High temperature effects

As well as increasing weight loss and disease, high temperatures can limit the development of colour and ripening in some fruit vegetables. Short periods of high temperatures can benefit long storing root and bulb crops by increasing wound healing. 

Vegetables may be accidentally exposed to high temperatures if left in the sun after harvest or due to a malfunction in the normal cool chain. They may also be heat treated to reduce chilling sensitivity, kill microbes or as a quarantine treatment against insects.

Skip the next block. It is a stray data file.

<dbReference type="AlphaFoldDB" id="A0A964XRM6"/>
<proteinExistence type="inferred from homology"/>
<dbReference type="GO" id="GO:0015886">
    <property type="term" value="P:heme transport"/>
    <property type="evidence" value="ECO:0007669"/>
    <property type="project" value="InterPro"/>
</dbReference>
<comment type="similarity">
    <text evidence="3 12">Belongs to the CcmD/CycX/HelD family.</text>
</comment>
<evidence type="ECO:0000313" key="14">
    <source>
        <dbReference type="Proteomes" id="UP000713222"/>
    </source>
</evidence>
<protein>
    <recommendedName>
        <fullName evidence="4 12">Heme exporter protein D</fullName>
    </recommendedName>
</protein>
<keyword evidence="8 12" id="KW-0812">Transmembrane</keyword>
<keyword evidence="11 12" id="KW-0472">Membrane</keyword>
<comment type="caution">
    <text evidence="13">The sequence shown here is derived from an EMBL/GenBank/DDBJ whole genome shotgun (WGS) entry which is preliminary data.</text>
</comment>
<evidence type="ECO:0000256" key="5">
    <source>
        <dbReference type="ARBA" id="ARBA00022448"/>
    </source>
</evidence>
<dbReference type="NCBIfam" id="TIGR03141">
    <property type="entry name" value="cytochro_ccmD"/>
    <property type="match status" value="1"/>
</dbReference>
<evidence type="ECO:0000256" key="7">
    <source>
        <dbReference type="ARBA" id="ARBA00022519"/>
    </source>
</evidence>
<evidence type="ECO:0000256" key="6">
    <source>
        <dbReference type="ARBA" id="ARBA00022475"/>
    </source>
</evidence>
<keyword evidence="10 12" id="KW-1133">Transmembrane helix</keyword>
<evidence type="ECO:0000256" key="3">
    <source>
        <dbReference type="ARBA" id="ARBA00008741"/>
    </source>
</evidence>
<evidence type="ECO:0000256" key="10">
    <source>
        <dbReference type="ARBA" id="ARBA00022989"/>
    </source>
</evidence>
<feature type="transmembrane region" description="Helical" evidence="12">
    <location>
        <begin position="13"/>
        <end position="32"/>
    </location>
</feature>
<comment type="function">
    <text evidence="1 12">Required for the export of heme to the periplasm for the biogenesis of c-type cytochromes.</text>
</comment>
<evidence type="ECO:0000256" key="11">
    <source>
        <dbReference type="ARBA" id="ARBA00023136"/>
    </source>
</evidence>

Temperatures over 30°C can destroy the enzymes in vegetables that are responsible for colour changes and maturation. For example, capsicums and tomatoes held at over 30°C may fail to develop normal red colour. High temperatures can stimulate breakdown of chlorophyll, resulting in premature yellowing, and cause rapid softening, wilting and dehydration.

A few vegetables can benefit from exposure to high temperatures during curing. Curing is used to allow the vegetable to heal over injuries inflicted during harvest, such as breaks, cuts or scratches. Products such as sweetpotatoes, pumpkins and onions, may benefit from 7 – 10 days at temperatures between 22 and 30°C, particularly if they have been damaged during harvest and extended storage is planned.